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Analysis Confirms Safety of Regorafenib in mCRC Among Best Responders

Dennis Bittner, PhD
Published: Saturday, Feb 14, 2015

Dr. Axel Grothey

Axel Grothey, MD

Toxicities among patients with metastatic colorectal cancer (mCRC) who responded best to regorafenib were“broadly similar” to the overall study population, according to a posthoc analysis of the pivotal phase III CORRECT trial presented at the 2015 Gastrointestinal (GI) Cancers Symposium.

“The results of this exploratory subgroup analysis support the clinical benefit and tolerability of regorafenib as a treatment option for patients with metastatic colorectal cancer,” said lead investigator Axel Grothey, MD, a professor in the Division of Medical Oncology at Mayo Clinic in Rochester, Minnesota.

CORRECT randomized 760 patients with mCRC in a 2:1 ratio to the oral multikinase inhibitor regorafenib (n = 505) or placebo (n = 255). Overall, treatment with regorafenib improved overall survival (OS) by 1.4 months (6.4 vs 5.0 months; HR = 0.77; P = .0052) and progression-free survival (PFS) by 0.2 months (1.9 vs 1.7 months; HR = 0.49; P <.000001). Based on these data, the FDA approved regorafenib in September 2012 for use in patients with previously treated mCRC.

The subgroup analysis presented at the GI Symposium included 98 patients (19.4%) treated with regorafenib who had PFS >4 months. Forty-seven percent of these patients were KRAS-mutation positive and 44% were KRAS wild-type.

Patients in this best responder subgroup received a median of 6 cycles of regorafenib, with 92% receiving ≥5 cycles and 20% receiving >8 cycles. Overall, 34% of patients had their regorafenib dose reduced and 87% had dose interruptions. The resulting mean daily dose was 139 mg, or 81% of the planned dose.

The review of toxicities in the subgroup found that these patients mostly experienced adverse events (AEs) at comparable rates to those in the overall trial population, despite exposure to regorafenib for over twice as long as the overall group.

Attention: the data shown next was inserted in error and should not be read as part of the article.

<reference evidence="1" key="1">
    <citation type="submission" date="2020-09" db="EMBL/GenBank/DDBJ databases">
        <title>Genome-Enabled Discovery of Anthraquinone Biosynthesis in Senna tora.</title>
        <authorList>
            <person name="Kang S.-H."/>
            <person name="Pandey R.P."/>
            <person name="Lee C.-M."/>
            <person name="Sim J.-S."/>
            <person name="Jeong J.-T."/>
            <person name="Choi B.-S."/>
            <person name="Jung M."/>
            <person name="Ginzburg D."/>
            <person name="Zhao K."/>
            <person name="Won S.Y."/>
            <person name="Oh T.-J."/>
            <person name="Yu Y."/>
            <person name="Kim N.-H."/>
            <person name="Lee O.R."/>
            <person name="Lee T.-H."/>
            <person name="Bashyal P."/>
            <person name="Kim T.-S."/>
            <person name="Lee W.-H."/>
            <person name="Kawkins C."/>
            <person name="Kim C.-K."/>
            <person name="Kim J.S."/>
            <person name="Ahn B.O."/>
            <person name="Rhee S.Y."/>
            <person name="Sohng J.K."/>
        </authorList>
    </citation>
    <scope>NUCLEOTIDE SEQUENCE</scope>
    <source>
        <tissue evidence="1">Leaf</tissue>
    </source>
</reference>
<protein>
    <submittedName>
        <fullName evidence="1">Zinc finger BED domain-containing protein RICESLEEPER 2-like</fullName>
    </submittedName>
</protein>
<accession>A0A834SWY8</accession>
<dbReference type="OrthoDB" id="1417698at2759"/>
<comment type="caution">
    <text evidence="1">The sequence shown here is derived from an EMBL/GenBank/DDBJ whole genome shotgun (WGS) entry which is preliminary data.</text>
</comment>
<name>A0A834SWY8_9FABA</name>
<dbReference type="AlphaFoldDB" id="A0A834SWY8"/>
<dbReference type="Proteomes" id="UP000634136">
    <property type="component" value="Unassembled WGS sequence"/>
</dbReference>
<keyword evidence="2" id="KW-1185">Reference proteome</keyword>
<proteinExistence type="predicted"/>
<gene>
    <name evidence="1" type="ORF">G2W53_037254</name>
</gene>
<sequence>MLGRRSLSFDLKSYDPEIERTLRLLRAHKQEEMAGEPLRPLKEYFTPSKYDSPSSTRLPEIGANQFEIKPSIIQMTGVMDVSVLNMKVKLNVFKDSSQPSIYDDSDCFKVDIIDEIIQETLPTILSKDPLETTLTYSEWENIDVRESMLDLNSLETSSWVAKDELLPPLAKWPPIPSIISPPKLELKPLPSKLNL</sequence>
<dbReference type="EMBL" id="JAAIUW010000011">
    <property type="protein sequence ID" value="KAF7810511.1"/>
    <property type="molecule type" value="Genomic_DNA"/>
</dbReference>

All patients with longer PFS experienced AEs; the most common grade ≥3 AEs were hand-foot skin reaction (20%), hypertension (17%), diarrhea (17%), and fatigue (16%).

Although the AE profile of regorafenib was similar in both populations, some AEs did occur more frequently in patients treated with regorafenib for >4 months. Rates of all-grade diarrhea, hand-foot skin reaction, and weight loss were ≥15% higher in the subgroup with longer PFS than in the overall CORRECT population.

Rates of grade ≥3 diarrhea and hypertension (17% each) in the longer PFS population were twice as high as in the overall population.

According to Grothey, prospective validation of these AE findings among the best responders is needed, in conjunction with biomarker analysis from real-life clinical experience.

"While adverse events across both populations were broadly similar, some did occur more frequently in patients with longer exposure, an observation that is possibly related to the longer duration in this subgroup. Analyses to identify clinical and molecular markers in these patients are ongoing.”

CORRECT was an international trial involving 114 centers across 16 countries in North America, Europe, Asia, and Australia. Patients had to have an ECOG PS of 0 or 1 and had to have progressed within 3 months of receiving standard treatments, including chemotherapy, bevacizumab (Avastin), cetuximab (Erbitux), and panitumumab (Vectibix).

Patients received either 160 mg of oral regorafenib or placebo once daily on a 3-weeks-on/1-week off basis. All patients in the trial also received best supportive care. Radiologic evaluation was done every 8 weeks, with treatment continuing in the absence of progression, unacceptable toxicity, or death.

The primary endpoint was OS, defined as the time from randomization to death from any cause. Secondary endpoint was PFS, defined as the time to disease progression (radiological or clinical) or death from any cause. Patients were permitted dose interruptions or dose reductions for management of treatment-related AEs.

Regorafenib blocks the activity of multiple protein kinases involved in oncogenesis (KIT, RET, RAF-1, BRAF, and BRAF V600E), tumor angiogenesis, (VEGFR 1-3 and TIE2), and the tumor microenvironment (PDGFR and FGFR).

Approximately 50% to 60% of patients diagnosed with CRC develop metastases, and the majority of these patients have unresectable disease.The standard of care for unresectable mCRC is chemotherapy with or without the VEGF inhibitor bevacizumab, but few options are available for patients whose disease progresses after standard therapies.


Reference

Grothey A, Falcone A, Humblet Y, et al. Subgroup analysis of patients with metastatic colorectal cancer (mCRC) treated with regorafenib (REG) in the CORRECT trial who had progression-free survival (PFS) longer than 4 months. J Clin Oncol 33, 2015 (suppl 3; abstr 710).





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